Cloud forests and epiphytes

You know you’re in a cloud forest when most of the trees around you are covered with epiphytes.  A single tree may have literally dozens of different species of plants growing on it, and it’s exactly this kind of “packing” of species within a small space that contributes to the high biodiversity of tropical cloud forests.  Defined simply by they way that it grows, an epiphyte is any plant that grows on another plant (except for plants that are parasitic, like mistletoe).   Because they don’t send roots into the soil, epiphytes must have adaptations that allow them to obtain water and nutrients from the air.  This is why they are so common in cloud forests, which are often bathed in moisture throughout the day.  So, epiphytes and cloud forests are closely linked to each other.

Last week I met a researcher, Greg Goldsmith, who is finishing up his PhD.  He has been studying cloud forests for a while and recently collaborated on an interesting way to teach other people about them using high-quality photographs stitched together to make 360-degree panoramic images that you can explore.  You should definitely take a look at the website: Canopy in the Clouds.  It may take some time to upload the images, but it’s worth it.  See if you can find the incredible video clip of a resplendent quetzal swallowing a very large seed!  (OK … it’s also on vimeo, which is easier to link to from here.)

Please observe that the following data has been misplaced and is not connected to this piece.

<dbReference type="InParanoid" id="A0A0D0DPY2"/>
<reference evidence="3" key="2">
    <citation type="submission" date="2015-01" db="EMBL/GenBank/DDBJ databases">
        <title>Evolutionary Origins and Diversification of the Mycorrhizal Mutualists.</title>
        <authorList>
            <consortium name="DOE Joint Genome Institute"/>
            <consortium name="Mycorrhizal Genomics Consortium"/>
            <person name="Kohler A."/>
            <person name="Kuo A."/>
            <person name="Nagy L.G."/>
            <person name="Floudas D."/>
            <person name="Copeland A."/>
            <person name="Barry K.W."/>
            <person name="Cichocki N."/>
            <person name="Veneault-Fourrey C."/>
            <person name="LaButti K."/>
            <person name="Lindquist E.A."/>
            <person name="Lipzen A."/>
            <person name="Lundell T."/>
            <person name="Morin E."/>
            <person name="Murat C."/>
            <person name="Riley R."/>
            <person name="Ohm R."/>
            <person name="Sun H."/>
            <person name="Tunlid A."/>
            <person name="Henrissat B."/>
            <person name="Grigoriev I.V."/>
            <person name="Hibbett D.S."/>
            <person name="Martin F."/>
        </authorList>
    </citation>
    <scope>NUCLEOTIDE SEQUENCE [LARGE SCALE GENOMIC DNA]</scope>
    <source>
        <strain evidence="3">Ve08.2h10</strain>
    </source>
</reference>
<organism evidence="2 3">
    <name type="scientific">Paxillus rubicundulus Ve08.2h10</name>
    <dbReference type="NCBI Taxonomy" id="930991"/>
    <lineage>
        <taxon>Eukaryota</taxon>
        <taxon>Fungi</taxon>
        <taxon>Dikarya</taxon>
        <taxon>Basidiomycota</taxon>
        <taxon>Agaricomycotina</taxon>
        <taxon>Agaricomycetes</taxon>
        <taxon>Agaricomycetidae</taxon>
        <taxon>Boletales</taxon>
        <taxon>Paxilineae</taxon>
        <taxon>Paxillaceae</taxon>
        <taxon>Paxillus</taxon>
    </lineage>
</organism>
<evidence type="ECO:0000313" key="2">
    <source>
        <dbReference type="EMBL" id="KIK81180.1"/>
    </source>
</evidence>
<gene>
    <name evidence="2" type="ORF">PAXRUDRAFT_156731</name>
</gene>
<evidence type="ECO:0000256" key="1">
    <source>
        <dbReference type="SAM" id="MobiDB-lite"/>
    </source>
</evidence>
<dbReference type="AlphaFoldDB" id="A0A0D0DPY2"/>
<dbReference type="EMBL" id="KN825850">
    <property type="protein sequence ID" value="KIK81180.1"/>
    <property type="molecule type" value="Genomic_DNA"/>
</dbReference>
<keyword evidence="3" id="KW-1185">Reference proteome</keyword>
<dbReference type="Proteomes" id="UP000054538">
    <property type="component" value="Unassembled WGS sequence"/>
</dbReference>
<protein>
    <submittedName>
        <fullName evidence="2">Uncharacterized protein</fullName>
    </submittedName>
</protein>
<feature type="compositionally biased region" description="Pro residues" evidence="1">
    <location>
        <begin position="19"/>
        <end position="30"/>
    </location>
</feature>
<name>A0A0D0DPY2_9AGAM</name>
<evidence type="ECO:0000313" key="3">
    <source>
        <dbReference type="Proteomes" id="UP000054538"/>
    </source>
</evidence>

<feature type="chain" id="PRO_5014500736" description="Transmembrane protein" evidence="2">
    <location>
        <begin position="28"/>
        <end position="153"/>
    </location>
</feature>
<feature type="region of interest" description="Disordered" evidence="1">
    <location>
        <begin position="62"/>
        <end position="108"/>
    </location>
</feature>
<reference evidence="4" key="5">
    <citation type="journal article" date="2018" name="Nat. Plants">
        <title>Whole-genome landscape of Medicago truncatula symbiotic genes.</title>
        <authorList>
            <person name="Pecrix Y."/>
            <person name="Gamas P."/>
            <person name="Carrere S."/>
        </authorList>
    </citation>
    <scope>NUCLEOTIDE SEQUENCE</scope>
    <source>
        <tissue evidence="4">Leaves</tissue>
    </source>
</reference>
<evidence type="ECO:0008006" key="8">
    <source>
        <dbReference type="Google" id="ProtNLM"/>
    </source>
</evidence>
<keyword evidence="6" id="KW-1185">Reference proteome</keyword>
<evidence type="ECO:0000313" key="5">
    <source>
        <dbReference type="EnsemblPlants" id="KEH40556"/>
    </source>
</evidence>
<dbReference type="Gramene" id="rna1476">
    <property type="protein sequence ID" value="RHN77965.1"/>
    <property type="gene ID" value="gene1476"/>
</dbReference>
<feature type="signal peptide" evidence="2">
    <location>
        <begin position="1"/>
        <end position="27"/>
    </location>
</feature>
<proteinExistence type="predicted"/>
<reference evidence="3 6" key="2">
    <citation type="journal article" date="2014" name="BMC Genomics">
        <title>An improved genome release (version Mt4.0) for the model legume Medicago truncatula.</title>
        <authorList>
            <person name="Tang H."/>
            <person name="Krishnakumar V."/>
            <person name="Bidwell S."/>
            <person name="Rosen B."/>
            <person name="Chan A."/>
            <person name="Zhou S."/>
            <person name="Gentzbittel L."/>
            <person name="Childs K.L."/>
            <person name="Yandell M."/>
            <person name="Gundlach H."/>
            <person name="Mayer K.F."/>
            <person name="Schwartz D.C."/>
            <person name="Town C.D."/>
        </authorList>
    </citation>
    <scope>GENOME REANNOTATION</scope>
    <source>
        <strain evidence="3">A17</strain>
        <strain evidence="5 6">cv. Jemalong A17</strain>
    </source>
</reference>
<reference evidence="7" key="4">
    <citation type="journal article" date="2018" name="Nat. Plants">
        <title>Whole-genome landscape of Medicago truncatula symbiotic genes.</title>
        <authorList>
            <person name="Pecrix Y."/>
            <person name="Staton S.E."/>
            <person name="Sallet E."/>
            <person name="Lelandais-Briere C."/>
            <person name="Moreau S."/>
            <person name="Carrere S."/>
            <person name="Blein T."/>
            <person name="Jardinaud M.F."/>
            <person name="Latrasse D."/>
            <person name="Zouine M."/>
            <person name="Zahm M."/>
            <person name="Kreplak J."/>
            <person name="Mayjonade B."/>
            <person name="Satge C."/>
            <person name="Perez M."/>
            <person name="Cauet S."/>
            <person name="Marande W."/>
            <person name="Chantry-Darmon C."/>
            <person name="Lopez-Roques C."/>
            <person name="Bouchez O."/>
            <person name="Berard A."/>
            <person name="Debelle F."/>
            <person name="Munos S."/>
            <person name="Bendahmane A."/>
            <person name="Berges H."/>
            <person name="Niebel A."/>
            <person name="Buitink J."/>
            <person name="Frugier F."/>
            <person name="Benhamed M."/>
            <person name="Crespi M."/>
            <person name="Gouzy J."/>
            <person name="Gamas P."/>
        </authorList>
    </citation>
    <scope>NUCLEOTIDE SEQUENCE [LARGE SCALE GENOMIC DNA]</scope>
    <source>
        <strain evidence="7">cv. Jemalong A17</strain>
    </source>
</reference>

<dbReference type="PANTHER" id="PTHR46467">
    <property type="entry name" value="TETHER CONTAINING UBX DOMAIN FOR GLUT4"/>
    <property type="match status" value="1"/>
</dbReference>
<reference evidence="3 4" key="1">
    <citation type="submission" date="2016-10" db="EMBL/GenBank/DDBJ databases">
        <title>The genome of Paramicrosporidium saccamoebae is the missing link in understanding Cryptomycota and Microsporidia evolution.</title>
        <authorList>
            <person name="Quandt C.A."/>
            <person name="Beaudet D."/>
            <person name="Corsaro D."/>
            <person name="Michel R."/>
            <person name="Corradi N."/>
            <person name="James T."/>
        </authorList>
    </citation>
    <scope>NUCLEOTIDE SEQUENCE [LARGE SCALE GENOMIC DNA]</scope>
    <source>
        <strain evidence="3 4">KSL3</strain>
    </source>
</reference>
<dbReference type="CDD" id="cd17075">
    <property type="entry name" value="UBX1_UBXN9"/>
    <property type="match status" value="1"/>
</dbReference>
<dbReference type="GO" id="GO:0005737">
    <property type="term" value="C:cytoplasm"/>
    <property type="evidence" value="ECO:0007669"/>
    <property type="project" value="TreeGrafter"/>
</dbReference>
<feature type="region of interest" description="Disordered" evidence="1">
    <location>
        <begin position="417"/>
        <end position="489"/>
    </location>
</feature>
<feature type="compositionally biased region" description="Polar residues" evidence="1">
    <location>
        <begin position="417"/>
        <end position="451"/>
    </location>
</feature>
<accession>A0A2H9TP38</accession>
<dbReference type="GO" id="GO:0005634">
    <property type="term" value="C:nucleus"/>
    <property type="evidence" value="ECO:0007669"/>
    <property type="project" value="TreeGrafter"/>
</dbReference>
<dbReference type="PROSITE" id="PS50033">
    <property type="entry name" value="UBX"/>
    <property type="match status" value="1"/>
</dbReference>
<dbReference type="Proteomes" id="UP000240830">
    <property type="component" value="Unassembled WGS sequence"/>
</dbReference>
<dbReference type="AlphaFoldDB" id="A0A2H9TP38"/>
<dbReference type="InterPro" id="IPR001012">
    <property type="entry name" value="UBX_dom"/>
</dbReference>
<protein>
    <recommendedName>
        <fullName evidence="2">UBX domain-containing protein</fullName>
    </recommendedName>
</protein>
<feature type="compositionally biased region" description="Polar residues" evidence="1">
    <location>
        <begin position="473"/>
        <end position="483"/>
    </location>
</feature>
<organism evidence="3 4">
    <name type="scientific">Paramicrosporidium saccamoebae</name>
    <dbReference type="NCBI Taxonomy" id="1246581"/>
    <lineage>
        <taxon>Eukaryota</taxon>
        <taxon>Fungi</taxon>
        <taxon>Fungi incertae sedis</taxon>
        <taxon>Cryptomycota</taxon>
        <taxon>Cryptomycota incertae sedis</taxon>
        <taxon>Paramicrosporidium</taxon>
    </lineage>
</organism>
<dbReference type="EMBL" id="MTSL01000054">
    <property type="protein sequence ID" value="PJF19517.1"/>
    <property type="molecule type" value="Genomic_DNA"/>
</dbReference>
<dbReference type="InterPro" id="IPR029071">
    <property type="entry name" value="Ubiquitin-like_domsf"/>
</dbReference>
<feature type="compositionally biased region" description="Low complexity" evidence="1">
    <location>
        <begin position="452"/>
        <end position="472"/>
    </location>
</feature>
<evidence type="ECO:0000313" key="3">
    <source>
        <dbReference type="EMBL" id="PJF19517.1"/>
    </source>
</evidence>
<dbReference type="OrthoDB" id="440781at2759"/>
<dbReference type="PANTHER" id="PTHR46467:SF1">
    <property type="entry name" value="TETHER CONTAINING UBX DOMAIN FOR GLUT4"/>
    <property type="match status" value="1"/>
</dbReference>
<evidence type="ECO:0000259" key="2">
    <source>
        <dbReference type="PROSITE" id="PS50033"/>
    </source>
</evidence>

Recently, Greg has been studying the ways that trees (not epiphytes) are able to survive through the dry season up here in Monteverde, and he’s documenting some interesting things.  For example, he’s got great data to demonstrate that many trees are capable of taking up water through their leaves from the air … as long as they are water stressed.  This is incredible since we are taught almost without exception that trees can take water into their tissues only through their roots.  Any basic biology textbook will tell you this.  However, if water is limiting (and it is definitely can be during the dry season) it makes sense that it benefits a tree to be able to use moisture from the air to survive and grow, and trees that are better able to do this will pass along this trait to their offspring.

Epiphytes are an entirely different story (at least we think so) because there are a wide range of interesting structures that epiphytes use to absorb water from the air or collect it in vessels in order to grow in the dry environment up in the branches of a tree.  So … here are a few photos of cloud forests and epiphytes that have been piling up in my camera.



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